Sunday, January 17, 2016

Data Driven Products

In my previous post (Data Needs & Making it Useful), I talked about 4 levels of data needs and how each level serves a particular purpose.  Here, I want to dive deeper into the second level, Products.

(Important Note) When talking about each of these data needs "levels", I want to make it clear that in order to be successful you need from the first level (data pulls) and continuously deliver each level after it (Products, Alerts, & Predictive).  Any gaps within these levels, can cause your clients to have an unintended experience.  For example, if you start by building out a bunch of products but you don't give the flexibility to have data pulls, you will be stuck building hundreds of products to match to every request and every new metric.  Rather if you start with data pulls, you respond quicker by adding the new metric and ensuring this is good quality and was built for what it was intended for before you build a product around it.

Now, lets dive into Products.

First, I define products as any tool, report, or presentation of data to solve a specific use case.  This could include building a weekly sales report, this could be an A/B test tool, this could be an executive dashboard.  Whatever the product may be, these products are being built for a specific reason and ultimately making life easier than if data pulls were just delivered.

In my experience, I have seen too many times that products are built as the first deliverable.  Long hours are spent gather requirements, building out data structures, and building out these detailed products.  This is often done because of how organizations are structured (i.e. product/project teams), because the data teams are focused on delivering the "home run" of I will solve your problem with this amazing product, etc.  While the products are delivered, if the data pulls are not available, the clients still turn out unsatisfied over time.  Requirements evolve and data needs change which often causes product teams to go back and work off of a long list of enhancements.  This then causes either the original product to over engineered to a point where it can become unusable or additional products are built which causes the client to now to go two or more products to answer their current question.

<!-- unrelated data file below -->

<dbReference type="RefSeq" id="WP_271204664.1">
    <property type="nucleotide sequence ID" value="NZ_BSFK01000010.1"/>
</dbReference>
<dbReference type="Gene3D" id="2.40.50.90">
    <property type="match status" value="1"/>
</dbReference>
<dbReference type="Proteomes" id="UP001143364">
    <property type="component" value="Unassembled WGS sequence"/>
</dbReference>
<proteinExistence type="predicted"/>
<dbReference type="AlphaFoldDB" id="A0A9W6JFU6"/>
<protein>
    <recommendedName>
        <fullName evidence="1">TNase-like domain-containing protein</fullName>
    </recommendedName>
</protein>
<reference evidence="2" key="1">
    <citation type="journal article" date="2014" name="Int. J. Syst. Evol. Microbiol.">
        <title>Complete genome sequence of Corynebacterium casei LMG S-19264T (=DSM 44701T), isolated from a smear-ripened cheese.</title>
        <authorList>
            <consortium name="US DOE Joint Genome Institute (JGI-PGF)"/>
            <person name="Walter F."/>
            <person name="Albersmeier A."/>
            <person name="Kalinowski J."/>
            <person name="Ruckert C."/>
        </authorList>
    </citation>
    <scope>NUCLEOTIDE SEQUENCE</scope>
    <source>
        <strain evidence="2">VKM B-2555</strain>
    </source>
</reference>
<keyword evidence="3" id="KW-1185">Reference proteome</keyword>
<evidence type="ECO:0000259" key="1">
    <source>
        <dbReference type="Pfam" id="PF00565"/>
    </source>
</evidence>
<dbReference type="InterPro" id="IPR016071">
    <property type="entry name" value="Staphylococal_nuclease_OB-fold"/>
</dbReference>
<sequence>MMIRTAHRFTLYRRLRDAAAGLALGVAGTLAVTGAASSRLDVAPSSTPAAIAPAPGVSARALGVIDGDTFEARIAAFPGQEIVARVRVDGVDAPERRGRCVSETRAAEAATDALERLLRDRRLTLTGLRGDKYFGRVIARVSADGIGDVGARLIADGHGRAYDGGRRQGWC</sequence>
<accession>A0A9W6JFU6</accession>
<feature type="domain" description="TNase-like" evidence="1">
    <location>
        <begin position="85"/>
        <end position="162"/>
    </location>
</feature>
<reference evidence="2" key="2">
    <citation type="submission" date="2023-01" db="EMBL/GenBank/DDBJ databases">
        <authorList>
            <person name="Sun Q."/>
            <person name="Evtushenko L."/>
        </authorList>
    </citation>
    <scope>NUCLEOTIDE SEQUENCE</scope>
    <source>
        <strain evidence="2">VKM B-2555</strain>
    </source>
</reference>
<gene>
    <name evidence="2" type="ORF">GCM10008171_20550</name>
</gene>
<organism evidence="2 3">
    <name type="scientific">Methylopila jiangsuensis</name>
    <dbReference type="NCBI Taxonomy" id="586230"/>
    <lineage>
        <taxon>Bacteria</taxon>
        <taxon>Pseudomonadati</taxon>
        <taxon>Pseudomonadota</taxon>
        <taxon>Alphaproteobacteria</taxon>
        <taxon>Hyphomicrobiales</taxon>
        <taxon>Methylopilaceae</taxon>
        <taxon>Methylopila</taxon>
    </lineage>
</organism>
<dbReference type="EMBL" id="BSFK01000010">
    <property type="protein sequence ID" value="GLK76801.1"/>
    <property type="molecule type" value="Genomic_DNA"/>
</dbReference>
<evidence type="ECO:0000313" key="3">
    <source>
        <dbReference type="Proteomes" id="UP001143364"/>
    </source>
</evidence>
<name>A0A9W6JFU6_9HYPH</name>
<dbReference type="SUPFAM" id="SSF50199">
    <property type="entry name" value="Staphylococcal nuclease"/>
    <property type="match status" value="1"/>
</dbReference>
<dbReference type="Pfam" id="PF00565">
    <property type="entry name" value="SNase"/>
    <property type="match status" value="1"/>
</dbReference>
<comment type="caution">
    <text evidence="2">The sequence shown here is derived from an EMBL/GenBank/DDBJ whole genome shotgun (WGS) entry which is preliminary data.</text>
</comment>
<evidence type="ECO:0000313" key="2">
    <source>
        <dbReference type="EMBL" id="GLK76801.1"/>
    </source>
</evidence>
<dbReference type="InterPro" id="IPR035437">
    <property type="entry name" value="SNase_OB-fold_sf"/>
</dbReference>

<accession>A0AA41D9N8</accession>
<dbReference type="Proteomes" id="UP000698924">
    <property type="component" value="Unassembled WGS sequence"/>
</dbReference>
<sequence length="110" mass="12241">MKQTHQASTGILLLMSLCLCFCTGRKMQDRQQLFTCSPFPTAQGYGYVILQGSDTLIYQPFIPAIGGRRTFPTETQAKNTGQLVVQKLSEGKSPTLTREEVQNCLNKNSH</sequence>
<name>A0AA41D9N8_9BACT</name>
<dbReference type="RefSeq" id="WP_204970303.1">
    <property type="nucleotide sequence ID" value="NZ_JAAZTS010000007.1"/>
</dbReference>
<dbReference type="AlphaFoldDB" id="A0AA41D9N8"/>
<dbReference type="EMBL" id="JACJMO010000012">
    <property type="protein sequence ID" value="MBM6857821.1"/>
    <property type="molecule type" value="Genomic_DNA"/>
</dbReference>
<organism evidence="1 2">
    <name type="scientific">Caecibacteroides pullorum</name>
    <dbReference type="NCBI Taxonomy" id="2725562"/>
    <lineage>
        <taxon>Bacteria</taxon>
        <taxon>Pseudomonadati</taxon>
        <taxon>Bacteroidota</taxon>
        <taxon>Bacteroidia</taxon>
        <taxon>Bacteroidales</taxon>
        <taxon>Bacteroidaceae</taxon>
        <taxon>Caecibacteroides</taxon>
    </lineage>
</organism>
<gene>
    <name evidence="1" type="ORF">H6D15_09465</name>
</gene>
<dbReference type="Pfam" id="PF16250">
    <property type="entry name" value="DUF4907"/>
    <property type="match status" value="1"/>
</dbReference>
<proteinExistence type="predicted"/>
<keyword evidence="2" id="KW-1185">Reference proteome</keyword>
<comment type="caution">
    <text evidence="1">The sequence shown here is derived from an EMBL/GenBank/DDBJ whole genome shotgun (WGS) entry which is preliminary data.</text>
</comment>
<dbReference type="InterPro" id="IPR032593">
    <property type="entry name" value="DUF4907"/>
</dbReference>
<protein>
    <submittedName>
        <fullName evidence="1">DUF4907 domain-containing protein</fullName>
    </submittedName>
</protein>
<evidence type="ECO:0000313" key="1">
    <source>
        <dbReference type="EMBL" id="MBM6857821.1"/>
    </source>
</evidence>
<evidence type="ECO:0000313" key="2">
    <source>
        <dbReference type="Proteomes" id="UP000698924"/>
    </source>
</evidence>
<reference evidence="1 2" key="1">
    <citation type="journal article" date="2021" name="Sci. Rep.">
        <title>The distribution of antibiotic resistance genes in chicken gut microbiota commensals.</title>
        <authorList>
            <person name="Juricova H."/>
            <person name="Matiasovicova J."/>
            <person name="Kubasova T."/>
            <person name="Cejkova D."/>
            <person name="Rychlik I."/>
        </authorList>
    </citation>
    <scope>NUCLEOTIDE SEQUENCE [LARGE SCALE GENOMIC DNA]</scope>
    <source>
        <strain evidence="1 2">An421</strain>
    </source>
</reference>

Below is a typical timeline of how the product cycle happens without a data pull environment.

  1. Product teams are built
  2. Requirements are built for a new product from the client requests
  3. Data is gathered and a product is built
  4. Product is delivered (the client is happy!)
  5. The client asks for enhancements (new question, new data needs, or discovery question)
  6. Product teams work off a long enhancement list
  7. New products are built or the existing product is over engineered causing the client to spend more time to solve their question

Now how would this product level look if a proper data pull environment was available?

  1. Teams analyze current usage of data from the data pull and suggest a product to optimize the process to answer the question
  2. Product teams are built
  3. Requirements from both the client AND current data usage make up a new product
  4. Data is gathered (utilizing existing data pulls) and a product is built
  5. Product is delivered (the client is happy!)
  6. The client asks for enhancements (new question, new data needs, or discovery question)
  7. New data is built and made available through the data pull level first
  8. Depending on if usage is consistent from new data or question, then a product is built or enhanced

Bottom line, with the previous data need level (data pulls), this allows your team to make data driven decisions on where to focus.  Spending time to build out data and make it available for a data pull is a better use of time than building out product teams and making a product that may not get used.  Instead build the new metric or data set out and allow your clients to pull the data manually.  Have them prove out the use first before building an elaborate product to "optimize time".  Then your data team can focus on the right problem, the right product, and deliver the right value.

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